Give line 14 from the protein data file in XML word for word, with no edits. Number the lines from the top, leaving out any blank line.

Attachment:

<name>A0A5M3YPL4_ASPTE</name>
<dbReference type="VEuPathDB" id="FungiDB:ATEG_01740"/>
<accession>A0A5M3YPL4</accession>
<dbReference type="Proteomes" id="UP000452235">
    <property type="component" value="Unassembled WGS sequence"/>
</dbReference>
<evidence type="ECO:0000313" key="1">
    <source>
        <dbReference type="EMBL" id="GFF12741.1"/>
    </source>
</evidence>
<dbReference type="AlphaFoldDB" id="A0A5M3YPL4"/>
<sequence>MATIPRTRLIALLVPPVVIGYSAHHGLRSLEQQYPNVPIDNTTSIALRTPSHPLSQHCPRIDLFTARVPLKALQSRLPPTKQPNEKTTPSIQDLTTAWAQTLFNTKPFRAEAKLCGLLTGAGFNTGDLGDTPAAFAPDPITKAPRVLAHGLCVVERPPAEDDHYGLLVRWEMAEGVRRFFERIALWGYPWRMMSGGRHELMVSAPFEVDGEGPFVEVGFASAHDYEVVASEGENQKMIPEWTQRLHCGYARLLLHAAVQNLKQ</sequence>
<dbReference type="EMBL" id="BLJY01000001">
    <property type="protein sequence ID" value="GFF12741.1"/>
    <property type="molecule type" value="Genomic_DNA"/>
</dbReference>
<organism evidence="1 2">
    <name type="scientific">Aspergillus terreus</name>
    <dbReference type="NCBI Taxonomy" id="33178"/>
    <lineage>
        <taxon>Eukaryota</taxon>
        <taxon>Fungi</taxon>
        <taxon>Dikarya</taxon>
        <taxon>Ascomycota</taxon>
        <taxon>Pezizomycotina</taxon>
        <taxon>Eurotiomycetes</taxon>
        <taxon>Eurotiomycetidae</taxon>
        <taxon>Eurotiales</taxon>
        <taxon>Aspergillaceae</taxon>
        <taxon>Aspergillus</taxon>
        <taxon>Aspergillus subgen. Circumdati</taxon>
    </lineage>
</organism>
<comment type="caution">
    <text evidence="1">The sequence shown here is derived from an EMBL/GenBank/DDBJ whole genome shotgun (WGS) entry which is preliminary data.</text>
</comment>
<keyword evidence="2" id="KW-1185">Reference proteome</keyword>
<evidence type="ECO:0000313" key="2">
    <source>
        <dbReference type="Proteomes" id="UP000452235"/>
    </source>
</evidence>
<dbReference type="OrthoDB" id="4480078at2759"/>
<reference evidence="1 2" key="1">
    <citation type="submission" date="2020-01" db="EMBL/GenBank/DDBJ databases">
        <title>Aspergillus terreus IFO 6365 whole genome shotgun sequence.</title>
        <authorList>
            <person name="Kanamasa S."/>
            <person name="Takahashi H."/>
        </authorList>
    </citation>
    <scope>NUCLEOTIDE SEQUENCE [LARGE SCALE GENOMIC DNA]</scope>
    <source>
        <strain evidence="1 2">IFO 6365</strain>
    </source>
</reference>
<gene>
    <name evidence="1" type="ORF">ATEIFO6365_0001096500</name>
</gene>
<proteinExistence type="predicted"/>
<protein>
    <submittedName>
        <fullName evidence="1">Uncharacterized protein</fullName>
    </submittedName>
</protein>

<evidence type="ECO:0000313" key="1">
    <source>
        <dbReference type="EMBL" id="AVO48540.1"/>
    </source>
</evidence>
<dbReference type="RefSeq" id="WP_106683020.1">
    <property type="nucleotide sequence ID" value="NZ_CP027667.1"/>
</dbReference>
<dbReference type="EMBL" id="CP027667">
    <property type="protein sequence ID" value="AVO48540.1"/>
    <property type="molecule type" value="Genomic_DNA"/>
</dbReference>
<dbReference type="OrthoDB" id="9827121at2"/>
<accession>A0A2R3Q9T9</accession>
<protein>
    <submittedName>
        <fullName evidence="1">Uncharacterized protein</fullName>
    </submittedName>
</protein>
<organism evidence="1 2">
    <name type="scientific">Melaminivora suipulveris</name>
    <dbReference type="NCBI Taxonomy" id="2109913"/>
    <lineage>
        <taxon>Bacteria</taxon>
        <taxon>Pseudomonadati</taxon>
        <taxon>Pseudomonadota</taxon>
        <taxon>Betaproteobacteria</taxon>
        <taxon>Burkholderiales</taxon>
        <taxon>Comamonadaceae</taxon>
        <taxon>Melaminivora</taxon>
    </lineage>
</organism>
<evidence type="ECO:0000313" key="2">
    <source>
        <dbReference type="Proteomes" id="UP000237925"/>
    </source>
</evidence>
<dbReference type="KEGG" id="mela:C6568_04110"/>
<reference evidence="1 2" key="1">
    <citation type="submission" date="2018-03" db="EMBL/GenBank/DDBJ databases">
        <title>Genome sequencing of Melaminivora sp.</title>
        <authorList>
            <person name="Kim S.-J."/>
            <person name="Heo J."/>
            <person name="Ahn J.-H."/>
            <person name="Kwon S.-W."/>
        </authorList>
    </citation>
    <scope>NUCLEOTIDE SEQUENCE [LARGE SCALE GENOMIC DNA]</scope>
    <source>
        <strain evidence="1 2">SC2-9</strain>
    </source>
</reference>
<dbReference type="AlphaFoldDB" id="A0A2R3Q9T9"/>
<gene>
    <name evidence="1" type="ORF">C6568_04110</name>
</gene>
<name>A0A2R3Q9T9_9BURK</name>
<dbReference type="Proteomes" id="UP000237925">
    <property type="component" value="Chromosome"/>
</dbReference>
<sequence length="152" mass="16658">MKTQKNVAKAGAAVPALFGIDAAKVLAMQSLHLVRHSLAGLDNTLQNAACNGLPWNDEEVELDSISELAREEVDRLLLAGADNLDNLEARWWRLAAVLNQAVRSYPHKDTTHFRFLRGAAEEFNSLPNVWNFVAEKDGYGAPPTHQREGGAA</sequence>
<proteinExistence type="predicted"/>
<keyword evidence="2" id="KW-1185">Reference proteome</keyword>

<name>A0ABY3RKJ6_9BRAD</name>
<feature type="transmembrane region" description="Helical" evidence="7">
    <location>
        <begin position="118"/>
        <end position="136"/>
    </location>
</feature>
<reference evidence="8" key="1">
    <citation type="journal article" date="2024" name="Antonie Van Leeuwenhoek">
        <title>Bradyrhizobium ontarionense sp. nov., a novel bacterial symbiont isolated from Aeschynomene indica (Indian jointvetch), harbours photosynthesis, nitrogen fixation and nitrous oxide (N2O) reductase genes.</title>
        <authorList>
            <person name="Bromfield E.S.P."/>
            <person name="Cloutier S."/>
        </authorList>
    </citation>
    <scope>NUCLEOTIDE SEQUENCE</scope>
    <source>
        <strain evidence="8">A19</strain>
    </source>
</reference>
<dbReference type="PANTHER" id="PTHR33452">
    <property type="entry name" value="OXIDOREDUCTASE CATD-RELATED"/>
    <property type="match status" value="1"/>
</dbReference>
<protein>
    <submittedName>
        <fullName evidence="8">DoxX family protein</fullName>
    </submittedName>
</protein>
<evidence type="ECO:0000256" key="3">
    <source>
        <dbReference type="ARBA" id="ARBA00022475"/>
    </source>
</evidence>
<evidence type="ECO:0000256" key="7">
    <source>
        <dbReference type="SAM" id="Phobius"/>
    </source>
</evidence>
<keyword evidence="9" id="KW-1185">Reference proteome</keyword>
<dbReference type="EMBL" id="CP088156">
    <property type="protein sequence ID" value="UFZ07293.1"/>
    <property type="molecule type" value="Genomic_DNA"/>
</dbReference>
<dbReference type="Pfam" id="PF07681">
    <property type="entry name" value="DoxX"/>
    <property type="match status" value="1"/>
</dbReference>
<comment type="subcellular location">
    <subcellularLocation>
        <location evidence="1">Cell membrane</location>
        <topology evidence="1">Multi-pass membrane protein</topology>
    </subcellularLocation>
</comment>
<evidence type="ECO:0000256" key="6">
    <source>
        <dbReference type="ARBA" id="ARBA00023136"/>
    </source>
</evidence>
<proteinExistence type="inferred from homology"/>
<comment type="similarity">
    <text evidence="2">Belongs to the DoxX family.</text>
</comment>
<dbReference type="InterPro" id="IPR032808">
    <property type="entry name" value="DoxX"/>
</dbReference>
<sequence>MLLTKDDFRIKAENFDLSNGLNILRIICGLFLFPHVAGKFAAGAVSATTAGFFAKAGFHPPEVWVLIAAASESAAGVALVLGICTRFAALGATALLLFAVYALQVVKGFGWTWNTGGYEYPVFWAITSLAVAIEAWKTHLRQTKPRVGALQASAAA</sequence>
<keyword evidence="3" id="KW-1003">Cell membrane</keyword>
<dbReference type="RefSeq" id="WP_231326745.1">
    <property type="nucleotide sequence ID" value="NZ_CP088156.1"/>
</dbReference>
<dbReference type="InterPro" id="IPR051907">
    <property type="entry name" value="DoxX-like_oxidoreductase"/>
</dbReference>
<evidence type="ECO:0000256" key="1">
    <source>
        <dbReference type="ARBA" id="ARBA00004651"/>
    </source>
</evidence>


<dbReference type="EMBL" id="BLJY01000001">